Clay Harrison, who took office on January 1, 2019, as the Hopkins County Court-at-Law Judge, was recently appointed by the Supreme Court of Texas to serve on atask force created by Senate Bill 362 to address emergency mental health issues across the state. The order appointing Judge Harrison was signed on October 1, 2019, by the nine justices of the state’s highest court.
“Our county works hard in these tough cases. District Judge Eddie Northcutt has an extensive background in the field of mental health and County Judge Robert Newsom currently serves on the state’s Judicial Commission on Mental Health. Sheriff Lewis Tatum and Lt. Tanner Crump, our County Attorney Dusty Rabe, and our Justices of the Peace Brad Cummings and B.J. Teer have reinvented the way we do emergency mental health detentions,” Harrison continued.
Emergency mental health issues have recently taken center-stage in the national debate on mental illness. According to the National Alliance on Mental Illness, one in five U.S. adults experience mental illness each year and one in twenty five experience serious mental illness. Last year, 19.1% of U.S. adults, or 47.6 million people, experienced mental illness.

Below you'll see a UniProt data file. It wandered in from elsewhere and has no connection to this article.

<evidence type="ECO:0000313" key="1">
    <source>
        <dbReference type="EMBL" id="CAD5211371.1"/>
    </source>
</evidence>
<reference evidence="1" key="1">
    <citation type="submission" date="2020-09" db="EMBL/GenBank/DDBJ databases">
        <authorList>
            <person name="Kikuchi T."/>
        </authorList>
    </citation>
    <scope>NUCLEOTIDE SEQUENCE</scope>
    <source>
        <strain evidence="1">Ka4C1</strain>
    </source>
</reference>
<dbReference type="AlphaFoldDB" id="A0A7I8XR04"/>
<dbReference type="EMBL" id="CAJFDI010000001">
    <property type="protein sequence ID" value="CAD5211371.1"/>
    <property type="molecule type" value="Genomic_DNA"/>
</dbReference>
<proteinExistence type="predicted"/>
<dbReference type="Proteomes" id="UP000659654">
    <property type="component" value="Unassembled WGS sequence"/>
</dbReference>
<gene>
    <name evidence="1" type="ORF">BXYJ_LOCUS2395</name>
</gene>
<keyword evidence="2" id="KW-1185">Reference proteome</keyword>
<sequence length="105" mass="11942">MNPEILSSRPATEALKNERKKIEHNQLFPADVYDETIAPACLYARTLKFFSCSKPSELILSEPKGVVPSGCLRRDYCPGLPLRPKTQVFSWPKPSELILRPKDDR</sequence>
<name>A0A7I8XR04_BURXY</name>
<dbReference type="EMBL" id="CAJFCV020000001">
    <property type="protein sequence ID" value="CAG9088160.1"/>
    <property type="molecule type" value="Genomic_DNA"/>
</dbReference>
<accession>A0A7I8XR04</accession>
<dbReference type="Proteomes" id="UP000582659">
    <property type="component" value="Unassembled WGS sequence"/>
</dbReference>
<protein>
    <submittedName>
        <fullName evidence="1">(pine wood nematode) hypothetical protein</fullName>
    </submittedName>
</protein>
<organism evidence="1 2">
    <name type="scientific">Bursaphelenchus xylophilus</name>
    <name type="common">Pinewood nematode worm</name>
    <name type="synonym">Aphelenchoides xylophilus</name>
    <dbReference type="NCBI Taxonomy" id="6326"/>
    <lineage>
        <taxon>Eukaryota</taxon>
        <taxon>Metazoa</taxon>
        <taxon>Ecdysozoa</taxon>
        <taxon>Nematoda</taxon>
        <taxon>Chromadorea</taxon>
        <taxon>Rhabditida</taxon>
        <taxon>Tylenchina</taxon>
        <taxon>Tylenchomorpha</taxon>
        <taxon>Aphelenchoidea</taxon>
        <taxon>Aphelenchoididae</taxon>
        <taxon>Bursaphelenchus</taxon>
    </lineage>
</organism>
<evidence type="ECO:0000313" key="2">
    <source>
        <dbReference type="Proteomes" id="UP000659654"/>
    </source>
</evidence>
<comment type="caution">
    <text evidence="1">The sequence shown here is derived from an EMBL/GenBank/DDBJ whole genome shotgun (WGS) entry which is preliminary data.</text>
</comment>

The Judicial Commission on Mental Health was created by a joint order of the Supreme Court of Texas and the Texas Court of Criminal Appeals. The mission of the Judicial Commission on Mental Health is to engage and empower court systems through collaboration, education, and leadership, thereby improving the lives of individuals with mental health needs and persons with intellectual and developmental disabilities.
“These issues are complex and we all have a lot to learn,” Harrison said, “but I’m confident we’re going to keep making it better as we go.”